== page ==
Learn More About Bipolar Disorder
Bipolar disorder is a mood disorder characterized by episodes of mania and depression. The manic episodes are likely to disrupt your normal daily living routine. Most individuals with bipolar disorder experience episodes of major depression, though this is not required for the diagnosis. Thankfully, bipolar disorder is treatable with therapy and medication. Below you’ll find articles and resources to help you both understand and deal with bipolar disorder.
Featured Bipolar Disorder Articles
Bipolar Disorder Statistics & Resources
Bipolar disorder is marked by intense mood swings of mania or hypomania and depression that have major impacts on relationships, work, and daily life. It can be treated with a combination of therapy and medication.by: Melissa Boudin, PsyD
How a Person With Bipolar Disorder Thinks
Someone with bipolar disorder thinks primarily the same way any other “typical” person does. The difference is in the moods that influence their thoughts and behaviors. People with mood disorders generally have difficulty keeping “how they feel” distinct from “how they think,” and emotions tend to blend into thought processes. Those with bipolar disorder experience grand shifts in mood ranging from depression to mania, with their thoughts sometimes reflecting very negative or overtly euphoric emotional states.by: Robert Hinojosa, LCSW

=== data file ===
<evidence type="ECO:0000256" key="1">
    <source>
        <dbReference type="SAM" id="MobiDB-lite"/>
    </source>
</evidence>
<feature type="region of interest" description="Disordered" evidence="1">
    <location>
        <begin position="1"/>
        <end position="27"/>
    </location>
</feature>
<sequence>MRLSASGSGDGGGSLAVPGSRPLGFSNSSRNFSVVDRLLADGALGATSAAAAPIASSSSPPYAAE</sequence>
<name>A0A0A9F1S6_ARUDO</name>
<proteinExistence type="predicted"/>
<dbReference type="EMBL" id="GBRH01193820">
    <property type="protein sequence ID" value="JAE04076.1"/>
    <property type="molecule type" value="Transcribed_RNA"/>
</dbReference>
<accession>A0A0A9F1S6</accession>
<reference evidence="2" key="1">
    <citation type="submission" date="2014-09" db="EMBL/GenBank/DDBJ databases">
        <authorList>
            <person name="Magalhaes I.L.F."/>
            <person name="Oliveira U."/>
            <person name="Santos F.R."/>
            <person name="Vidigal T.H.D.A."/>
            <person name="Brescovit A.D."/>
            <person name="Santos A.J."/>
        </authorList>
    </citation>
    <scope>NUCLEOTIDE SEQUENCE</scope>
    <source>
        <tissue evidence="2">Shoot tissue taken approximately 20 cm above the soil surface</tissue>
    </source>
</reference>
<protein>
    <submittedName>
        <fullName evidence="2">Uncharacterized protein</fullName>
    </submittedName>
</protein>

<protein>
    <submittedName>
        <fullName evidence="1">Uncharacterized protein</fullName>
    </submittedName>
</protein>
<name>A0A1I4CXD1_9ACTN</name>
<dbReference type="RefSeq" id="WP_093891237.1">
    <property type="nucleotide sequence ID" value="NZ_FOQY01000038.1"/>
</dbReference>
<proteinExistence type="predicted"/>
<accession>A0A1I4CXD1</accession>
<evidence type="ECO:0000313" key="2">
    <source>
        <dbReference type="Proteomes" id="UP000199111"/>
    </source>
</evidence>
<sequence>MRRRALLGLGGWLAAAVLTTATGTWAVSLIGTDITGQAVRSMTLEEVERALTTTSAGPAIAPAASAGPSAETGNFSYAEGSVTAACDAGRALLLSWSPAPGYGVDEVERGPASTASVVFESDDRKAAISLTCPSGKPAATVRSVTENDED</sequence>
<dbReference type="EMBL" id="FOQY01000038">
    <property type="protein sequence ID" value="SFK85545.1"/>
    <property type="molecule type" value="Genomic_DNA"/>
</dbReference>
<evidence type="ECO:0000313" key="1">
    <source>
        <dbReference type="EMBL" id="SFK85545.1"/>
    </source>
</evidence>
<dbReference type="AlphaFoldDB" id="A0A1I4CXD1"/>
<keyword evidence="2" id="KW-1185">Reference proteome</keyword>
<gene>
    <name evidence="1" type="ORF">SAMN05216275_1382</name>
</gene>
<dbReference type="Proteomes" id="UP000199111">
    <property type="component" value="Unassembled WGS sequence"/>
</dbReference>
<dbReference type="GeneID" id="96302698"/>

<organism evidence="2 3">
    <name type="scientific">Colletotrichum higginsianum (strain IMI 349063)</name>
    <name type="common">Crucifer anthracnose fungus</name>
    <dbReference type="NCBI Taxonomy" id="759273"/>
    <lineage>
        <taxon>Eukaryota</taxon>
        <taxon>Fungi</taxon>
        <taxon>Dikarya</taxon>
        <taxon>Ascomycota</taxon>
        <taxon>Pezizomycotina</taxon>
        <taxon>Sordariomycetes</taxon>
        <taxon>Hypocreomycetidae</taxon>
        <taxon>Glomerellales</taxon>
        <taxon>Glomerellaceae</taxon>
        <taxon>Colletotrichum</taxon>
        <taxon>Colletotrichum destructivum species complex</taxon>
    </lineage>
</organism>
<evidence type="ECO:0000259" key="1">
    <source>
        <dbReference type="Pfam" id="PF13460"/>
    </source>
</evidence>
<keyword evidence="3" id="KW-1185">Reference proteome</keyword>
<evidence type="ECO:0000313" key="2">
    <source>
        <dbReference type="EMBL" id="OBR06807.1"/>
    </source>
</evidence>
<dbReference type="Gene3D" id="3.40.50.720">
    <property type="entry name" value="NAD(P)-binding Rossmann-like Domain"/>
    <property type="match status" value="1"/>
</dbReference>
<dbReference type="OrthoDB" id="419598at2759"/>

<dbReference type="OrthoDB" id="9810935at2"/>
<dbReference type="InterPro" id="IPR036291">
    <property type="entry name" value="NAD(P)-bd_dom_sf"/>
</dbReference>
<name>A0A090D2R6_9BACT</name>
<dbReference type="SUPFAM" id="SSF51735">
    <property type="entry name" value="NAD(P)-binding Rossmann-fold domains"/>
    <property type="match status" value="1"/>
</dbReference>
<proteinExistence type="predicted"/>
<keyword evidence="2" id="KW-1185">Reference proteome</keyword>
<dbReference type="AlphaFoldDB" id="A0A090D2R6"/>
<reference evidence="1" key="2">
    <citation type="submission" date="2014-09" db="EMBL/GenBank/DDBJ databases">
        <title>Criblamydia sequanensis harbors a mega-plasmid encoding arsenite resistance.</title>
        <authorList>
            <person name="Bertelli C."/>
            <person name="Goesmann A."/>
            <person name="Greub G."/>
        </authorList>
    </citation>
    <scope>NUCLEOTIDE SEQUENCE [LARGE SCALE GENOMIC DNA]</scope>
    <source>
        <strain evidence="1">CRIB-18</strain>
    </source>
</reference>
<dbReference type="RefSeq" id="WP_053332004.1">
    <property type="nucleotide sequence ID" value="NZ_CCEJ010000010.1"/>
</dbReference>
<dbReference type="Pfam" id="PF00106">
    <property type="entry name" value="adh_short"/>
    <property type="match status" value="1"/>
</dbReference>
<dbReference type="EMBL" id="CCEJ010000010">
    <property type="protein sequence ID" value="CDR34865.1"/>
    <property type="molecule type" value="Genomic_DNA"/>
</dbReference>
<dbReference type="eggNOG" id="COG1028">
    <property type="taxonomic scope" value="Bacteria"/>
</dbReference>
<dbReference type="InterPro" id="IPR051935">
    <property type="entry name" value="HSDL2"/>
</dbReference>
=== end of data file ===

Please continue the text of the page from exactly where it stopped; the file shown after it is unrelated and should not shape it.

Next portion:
What Is Bipolar Disorder?
Key Terms in Bipolar Disorder
For a bipolar I diagnosis, an individual will have had to experience at least one manic episode in their lifetime. The mania also must last one week for it to be considered a manic episode. The mood in a manic episode is often described as euphoric, excessively cheerful, high, or “feeling on top of the world.” Major depressive episodes are typical but not needed for diagnosis.
For a bipolar II diagnosis, an individual will have had to experience at least one hypomanic episode and one major depressive episode in their lifetime. A hypomanic episode is less intense than a full manic episode. As opposed to a week for bipolar I, it must persist for at least four consecutive days.
Bipolar cycles refer to someone with bipolar disorder cycling through the stages of mania and depression. Depending on which type of bipolar disorder the person has, these stages may be cycled through within days or weeks, or last for years.
The mood swings associated with rapid-cycling bipolar disorder are generally unpredictable. They can last anywhere from a week to a few months. Rapid cycling is also not considered a formal diagnosis but rather a characterization of the course the illness takes based on timing and duration.